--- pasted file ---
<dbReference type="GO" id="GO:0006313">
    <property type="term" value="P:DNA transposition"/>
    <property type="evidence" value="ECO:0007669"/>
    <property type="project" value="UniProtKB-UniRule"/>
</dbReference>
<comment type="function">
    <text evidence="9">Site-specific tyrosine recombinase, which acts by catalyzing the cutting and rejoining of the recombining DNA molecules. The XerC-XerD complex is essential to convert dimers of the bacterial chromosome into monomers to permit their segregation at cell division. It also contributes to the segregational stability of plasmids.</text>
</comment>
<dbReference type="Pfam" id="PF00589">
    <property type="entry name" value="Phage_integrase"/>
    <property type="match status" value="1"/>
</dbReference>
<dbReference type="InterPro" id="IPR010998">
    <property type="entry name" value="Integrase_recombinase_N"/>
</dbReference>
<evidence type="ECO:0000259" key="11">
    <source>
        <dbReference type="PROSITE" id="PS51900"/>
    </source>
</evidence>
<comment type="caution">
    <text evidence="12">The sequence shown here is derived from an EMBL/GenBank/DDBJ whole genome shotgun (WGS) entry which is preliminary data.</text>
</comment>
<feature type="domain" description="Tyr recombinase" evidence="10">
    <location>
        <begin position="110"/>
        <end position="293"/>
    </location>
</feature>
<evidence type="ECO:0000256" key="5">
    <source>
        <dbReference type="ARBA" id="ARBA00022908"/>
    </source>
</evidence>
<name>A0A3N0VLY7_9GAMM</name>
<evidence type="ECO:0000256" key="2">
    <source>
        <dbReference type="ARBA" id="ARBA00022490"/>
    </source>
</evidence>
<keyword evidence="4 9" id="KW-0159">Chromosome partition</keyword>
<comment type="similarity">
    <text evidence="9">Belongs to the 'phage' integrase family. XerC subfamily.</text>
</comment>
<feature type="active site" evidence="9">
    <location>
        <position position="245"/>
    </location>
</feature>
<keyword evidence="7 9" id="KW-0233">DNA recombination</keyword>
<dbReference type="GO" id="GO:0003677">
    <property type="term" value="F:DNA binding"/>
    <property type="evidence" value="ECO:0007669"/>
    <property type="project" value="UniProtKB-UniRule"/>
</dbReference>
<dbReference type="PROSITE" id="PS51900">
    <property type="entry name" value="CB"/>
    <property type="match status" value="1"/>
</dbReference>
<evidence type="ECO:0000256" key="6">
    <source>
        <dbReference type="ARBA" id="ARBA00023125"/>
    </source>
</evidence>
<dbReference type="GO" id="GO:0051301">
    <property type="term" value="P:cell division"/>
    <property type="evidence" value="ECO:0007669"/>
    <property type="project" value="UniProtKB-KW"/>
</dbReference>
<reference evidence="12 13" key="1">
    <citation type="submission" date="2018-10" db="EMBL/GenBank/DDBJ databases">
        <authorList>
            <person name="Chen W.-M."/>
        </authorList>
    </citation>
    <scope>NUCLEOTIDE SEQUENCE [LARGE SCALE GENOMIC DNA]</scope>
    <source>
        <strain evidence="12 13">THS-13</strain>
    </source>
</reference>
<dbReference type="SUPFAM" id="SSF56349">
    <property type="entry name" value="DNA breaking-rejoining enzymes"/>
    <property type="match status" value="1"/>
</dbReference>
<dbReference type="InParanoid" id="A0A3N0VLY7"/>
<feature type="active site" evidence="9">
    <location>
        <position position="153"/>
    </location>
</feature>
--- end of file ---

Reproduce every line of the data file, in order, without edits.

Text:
<dbReference type="GO" id="GO:0006313">
    <property type="term" value="P:DNA transposition"/>
    <property type="evidence" value="ECO:0007669"/>
    <property type="project" value="UniProtKB-UniRule"/>
</dbReference>
<comment type="function">
    <text evidence="9">Site-specific tyrosine recombinase, which acts by catalyzing the cutting and rejoining of the recombining DNA molecules. The XerC-XerD complex is essential to convert dimers of the bacterial chromosome into monomers to permit their segregation at cell division. It also contributes to the segregational stability of plasmids.</text>
</comment>
<dbReference type="Pfam" id="PF00589">
    <property type="entry name" value="Phage_integrase"/>
    <property type="match status" value="1"/>
</dbReference>
<dbReference type="InterPro" id="IPR010998">
    <property type="entry name" value="Integrase_recombinase_N"/>
</dbReference>
<evidence type="ECO:0000259" key="11">
    <source>
        <dbReference type="PROSITE" id="PS51900"/>
    </source>
</evidence>
<comment type="caution">
    <text evidence="12">The sequence shown here is derived from an EMBL/GenBank/DDBJ whole genome shotgun (WGS) entry which is preliminary data.</text>
</comment>
<feature type="domain" description="Tyr recombinase" evidence="10">
    <location>
        <begin position="110"/>
        <end position="293"/>
    </location>
</feature>
<evidence type="ECO:0000256" key="5">
    <source>
        <dbReference type="ARBA" id="ARBA00022908"/>
    </source>
</evidence>
<name>A0A3N0VLY7_9GAMM</name>
<evidence type="ECO:0000256" key="2">
    <source>
        <dbReference type="ARBA" id="ARBA00022490"/>
    </source>
</evidence>
<keyword evidence="4 9" id="KW-0159">Chromosome partition</keyword>
<comment type="similarity">
    <text evidence="9">Belongs to the 'phage' integrase family. XerC subfamily.</text>
</comment>
<feature type="active site" evidence="9">
    <location>
        <position position="245"/>
    </location>
</feature>
<keyword evidence="7 9" id="KW-0233">DNA recombination</keyword>
<dbReference type="GO" id="GO:0003677">
    <property type="term" value="F:DNA binding"/>
    <property type="evidence" value="ECO:0007669"/>
    <property type="project" value="UniProtKB-UniRule"/>
</dbReference>
<dbReference type="PROSITE" id="PS51900">
    <property type="entry name" value="CB"/>
    <property type="match status" value="1"/>
</dbReference>
<evidence type="ECO:0000256" key="6">
    <source>
        <dbReference type="ARBA" id="ARBA00023125"/>
    </source>
</evidence>
<dbReference type="GO" id="GO:0051301">
    <property type="term" value="P:cell division"/>
    <property type="evidence" value="ECO:0007669"/>
    <property type="project" value="UniProtKB-KW"/>
</dbReference>
<reference evidence="12 13" key="1">
    <citation type="submission" date="2018-10" db="EMBL/GenBank/DDBJ databases">
        <authorList>
            <person name="Chen W.-M."/>
        </authorList>
    </citation>
    <scope>NUCLEOTIDE SEQUENCE [LARGE SCALE GENOMIC DNA]</scope>
    <source>
        <strain evidence="12 13">THS-13</strain>
    </source>
</reference>
<dbReference type="SUPFAM" id="SSF56349">
    <property type="entry name" value="DNA breaking-rejoining enzymes"/>
    <property type="match status" value="1"/>
</dbReference>
<dbReference type="InParanoid" id="A0A3N0VLY7"/>
<feature type="active site" evidence="9">
    <location>
        <position position="153"/>
    </location>
</feature>